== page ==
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Information in Formation: Repositioning Artists on the Crest of the Third Wave

by Jeff Gates


Let me end by doing a Reality Check

First, that old Chinese curse, may you live in interesting times, is coming to fruition! One of the major differences between today and previous eras is the acceleration of change. The agricultural age lasted thousands of years and the industrial age 150 years. Today, the new communications structure is constantly redefining itself. Everyone is feeling overwhelmed and overloaded. The shift in process is causing major upheavals as everyone struggles to understand and stay ahead of the curve. All the more reason, as deans and department heads, to consider the social impact of these changes have on our staff, our students, and our teachers.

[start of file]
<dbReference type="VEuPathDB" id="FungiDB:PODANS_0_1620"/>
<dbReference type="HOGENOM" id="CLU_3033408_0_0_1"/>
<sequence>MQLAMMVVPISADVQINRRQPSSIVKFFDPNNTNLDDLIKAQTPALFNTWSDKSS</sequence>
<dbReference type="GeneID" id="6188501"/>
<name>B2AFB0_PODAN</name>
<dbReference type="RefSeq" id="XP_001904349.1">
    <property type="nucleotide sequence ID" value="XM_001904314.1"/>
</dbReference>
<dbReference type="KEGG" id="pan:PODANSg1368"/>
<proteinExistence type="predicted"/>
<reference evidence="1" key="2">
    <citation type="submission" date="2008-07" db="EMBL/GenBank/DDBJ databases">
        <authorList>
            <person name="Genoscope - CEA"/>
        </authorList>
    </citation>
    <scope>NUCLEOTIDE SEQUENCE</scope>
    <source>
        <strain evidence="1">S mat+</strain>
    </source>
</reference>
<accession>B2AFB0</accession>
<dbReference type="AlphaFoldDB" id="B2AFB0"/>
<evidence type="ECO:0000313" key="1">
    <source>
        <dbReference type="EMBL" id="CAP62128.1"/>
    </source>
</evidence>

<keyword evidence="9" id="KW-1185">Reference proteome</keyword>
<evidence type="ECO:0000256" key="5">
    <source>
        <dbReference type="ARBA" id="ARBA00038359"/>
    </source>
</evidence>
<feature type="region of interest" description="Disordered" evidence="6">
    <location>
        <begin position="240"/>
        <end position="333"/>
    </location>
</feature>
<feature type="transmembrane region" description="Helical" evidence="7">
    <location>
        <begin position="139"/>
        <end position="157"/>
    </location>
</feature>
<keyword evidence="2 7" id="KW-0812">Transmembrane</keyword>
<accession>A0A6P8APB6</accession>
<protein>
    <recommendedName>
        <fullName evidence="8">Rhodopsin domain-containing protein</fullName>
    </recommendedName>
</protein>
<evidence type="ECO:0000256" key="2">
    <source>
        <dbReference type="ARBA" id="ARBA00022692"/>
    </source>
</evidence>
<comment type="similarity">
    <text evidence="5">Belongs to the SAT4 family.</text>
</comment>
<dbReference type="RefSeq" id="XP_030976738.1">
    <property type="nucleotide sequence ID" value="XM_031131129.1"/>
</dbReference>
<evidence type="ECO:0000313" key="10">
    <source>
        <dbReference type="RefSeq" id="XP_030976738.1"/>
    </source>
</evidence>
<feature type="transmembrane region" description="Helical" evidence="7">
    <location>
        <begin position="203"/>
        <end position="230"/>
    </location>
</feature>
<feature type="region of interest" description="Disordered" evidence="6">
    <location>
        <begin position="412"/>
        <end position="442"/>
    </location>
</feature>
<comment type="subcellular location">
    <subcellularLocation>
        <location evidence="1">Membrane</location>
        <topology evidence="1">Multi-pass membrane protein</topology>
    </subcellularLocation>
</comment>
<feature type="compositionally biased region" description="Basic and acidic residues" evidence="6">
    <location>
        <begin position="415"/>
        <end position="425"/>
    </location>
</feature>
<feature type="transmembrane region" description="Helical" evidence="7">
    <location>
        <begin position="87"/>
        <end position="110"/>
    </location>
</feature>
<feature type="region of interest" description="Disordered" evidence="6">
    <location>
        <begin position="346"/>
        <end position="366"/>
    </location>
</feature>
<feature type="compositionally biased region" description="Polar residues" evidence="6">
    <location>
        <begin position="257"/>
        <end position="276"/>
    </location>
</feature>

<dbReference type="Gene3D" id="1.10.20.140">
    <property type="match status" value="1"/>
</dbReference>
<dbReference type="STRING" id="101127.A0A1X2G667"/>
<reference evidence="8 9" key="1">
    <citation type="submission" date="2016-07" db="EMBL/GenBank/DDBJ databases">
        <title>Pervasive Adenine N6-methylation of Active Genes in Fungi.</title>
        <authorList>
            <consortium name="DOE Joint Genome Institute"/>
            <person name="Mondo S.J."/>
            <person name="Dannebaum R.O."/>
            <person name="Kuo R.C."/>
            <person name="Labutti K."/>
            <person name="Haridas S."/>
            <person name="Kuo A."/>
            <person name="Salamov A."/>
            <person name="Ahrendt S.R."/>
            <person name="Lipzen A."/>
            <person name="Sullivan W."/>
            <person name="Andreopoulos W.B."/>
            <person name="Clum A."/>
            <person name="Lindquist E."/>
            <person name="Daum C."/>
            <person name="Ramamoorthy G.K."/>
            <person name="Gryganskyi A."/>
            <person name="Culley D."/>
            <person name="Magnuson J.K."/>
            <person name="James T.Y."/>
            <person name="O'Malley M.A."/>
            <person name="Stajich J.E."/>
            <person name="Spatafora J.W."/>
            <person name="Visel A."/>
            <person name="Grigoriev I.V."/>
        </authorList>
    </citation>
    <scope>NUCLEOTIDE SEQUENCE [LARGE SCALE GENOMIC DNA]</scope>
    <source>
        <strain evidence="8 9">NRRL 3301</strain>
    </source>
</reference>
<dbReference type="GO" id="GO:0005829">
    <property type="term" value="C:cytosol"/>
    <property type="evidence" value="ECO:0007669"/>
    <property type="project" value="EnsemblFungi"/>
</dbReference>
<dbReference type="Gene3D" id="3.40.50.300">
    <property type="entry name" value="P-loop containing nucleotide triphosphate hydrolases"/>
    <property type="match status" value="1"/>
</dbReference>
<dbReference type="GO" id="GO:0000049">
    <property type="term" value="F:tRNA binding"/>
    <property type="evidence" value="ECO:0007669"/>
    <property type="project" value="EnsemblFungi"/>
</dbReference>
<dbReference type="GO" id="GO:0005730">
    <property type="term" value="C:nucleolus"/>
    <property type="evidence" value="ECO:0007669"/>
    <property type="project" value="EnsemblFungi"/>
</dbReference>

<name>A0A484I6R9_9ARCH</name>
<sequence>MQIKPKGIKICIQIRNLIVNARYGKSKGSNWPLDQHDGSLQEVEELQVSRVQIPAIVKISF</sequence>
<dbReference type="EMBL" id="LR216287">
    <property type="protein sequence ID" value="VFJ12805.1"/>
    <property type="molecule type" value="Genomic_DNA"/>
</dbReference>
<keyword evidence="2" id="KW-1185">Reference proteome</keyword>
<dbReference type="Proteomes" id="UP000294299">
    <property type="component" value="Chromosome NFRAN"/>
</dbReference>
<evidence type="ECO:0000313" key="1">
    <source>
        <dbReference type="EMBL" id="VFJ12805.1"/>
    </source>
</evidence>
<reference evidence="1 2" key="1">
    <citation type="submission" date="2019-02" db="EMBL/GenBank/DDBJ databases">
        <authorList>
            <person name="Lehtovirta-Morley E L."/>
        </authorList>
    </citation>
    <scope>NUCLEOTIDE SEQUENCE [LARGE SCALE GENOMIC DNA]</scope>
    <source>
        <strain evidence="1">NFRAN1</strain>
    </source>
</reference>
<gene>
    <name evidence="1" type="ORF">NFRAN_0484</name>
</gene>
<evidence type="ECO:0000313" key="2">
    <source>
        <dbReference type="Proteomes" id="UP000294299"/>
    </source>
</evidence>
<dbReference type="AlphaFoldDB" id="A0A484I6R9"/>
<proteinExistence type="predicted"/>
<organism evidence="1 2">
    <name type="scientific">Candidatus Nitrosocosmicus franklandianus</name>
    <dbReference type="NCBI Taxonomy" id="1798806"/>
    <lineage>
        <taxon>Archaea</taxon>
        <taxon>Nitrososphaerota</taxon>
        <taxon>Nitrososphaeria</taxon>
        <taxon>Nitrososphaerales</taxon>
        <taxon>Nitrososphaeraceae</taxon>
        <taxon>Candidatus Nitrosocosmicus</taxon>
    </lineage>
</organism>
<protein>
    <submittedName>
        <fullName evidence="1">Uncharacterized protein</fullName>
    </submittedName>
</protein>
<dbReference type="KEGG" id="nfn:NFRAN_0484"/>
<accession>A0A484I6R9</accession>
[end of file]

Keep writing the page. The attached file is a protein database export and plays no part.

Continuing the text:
The information revolution is more than just the Internet and its residual hyperbole. It is a cultural shift from the political and social systems that controlled the flow and content of information to one that offers individuals more direct involvement in the developing social structure.

Artists, our students and our co-workers need to be involved in this process. Academic institutions need to help this along by not only providing appropriate content in their courses, but by reorganizing and redefining their structures to accommodate these changes. This is not, as many of you know well, an easy sell to many within your institutions.

The nature of the medium offers the potential for us to reach large or very specific audiences as content providers and interpreters. The pace and scope of these changes often seem daunting. But the chance for artists and art institutions to reposition ourselves from the stereotypical fringe to a more central and valued position in our society is too good to pass up.


© 1996 Jeff Gates. No reproduction in whole or in part may be used without prior consent of the author.

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